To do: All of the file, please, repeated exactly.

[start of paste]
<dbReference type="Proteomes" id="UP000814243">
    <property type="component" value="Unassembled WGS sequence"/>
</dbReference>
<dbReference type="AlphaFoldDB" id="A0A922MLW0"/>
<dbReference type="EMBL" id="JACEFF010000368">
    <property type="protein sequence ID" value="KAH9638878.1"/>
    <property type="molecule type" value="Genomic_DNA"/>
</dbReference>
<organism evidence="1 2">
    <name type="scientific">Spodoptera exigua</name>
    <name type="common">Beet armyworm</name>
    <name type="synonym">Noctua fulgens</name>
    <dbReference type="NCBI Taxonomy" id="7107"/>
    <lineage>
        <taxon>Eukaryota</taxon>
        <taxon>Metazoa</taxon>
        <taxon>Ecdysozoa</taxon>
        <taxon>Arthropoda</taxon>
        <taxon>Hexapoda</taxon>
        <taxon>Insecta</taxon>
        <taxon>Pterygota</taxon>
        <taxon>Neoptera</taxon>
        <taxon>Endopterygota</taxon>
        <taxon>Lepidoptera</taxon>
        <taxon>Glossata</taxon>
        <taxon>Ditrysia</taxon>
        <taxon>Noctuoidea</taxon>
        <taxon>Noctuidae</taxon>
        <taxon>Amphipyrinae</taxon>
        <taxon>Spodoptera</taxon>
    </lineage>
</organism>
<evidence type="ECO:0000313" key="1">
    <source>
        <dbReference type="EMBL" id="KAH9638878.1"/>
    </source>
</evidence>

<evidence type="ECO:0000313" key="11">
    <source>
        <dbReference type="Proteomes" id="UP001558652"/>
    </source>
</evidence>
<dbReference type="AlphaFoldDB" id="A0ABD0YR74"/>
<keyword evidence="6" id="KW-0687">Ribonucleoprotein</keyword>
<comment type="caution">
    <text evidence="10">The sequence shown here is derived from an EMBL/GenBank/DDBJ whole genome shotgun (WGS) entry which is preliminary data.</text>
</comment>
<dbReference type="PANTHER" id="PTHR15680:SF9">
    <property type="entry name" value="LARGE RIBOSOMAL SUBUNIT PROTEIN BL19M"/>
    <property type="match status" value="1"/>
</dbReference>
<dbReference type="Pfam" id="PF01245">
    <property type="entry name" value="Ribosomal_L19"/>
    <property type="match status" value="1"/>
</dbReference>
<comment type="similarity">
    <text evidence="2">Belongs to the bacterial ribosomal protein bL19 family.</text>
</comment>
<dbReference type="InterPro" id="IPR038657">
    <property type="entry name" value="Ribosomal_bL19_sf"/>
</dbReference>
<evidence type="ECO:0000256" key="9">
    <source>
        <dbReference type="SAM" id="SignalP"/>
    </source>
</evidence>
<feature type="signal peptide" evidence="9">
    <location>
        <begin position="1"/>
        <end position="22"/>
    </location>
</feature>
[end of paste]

<dbReference type="Proteomes" id="UP000814243">
    <property type="component" value="Unassembled WGS sequence"/>
</dbReference>
<dbReference type="AlphaFoldDB" id="A0A922MLW0"/>
<dbReference type="EMBL" id="JACEFF010000368">
    <property type="protein sequence ID" value="KAH9638878.1"/>
    <property type="molecule type" value="Genomic_DNA"/>
</dbReference>
<organism evidence="1 2">
    <name type="scientific">Spodoptera exigua</name>
    <name type="common">Beet armyworm</name>
    <name type="synonym">Noctua fulgens</name>
    <dbReference type="NCBI Taxonomy" id="7107"/>
    <lineage>
        <taxon>Eukaryota</taxon>
        <taxon>Metazoa</taxon>
        <taxon>Ecdysozoa</taxon>
        <taxon>Arthropoda</taxon>
        <taxon>Hexapoda</taxon>
        <taxon>Insecta</taxon>
        <taxon>Pterygota</taxon>
        <taxon>Neoptera</taxon>
        <taxon>Endopterygota</taxon>
        <taxon>Lepidoptera</taxon>
        <taxon>Glossata</taxon>
        <taxon>Ditrysia</taxon>
        <taxon>Noctuoidea</taxon>
        <taxon>Noctuidae</taxon>
        <taxon>Amphipyrinae</taxon>
        <taxon>Spodoptera</taxon>
    </lineage>
</organism>
<evidence type="ECO:0000313" key="1">
    <source>
        <dbReference type="EMBL" id="KAH9638878.1"/>
    </source>
</evidence>

<evidence type="ECO:0000313" key="11">
    <source>
        <dbReference type="Proteomes" id="UP001558652"/>
    </source>
</evidence>
<dbReference type="AlphaFoldDB" id="A0ABD0YR74"/>
<keyword evidence="6" id="KW-0687">Ribonucleoprotein</keyword>
<comment type="caution">
    <text evidence="10">The sequence shown here is derived from an EMBL/GenBank/DDBJ whole genome shotgun (WGS) entry which is preliminary data.</text>
</comment>
<dbReference type="PANTHER" id="PTHR15680:SF9">
    <property type="entry name" value="LARGE RIBOSOMAL SUBUNIT PROTEIN BL19M"/>
    <property type="match status" value="1"/>
</dbReference>
<dbReference type="Pfam" id="PF01245">
    <property type="entry name" value="Ribosomal_L19"/>
    <property type="match status" value="1"/>
</dbReference>
<comment type="similarity">
    <text evidence="2">Belongs to the bacterial ribosomal protein bL19 family.</text>
</comment>
<dbReference type="InterPro" id="IPR038657">
    <property type="entry name" value="Ribosomal_bL19_sf"/>
</dbReference>
<evidence type="ECO:0000256" key="9">
    <source>
        <dbReference type="SAM" id="SignalP"/>
    </source>
</evidence>
<feature type="signal peptide" evidence="9">
    <location>
        <begin position="1"/>
        <end position="22"/>
    </location>
</feature>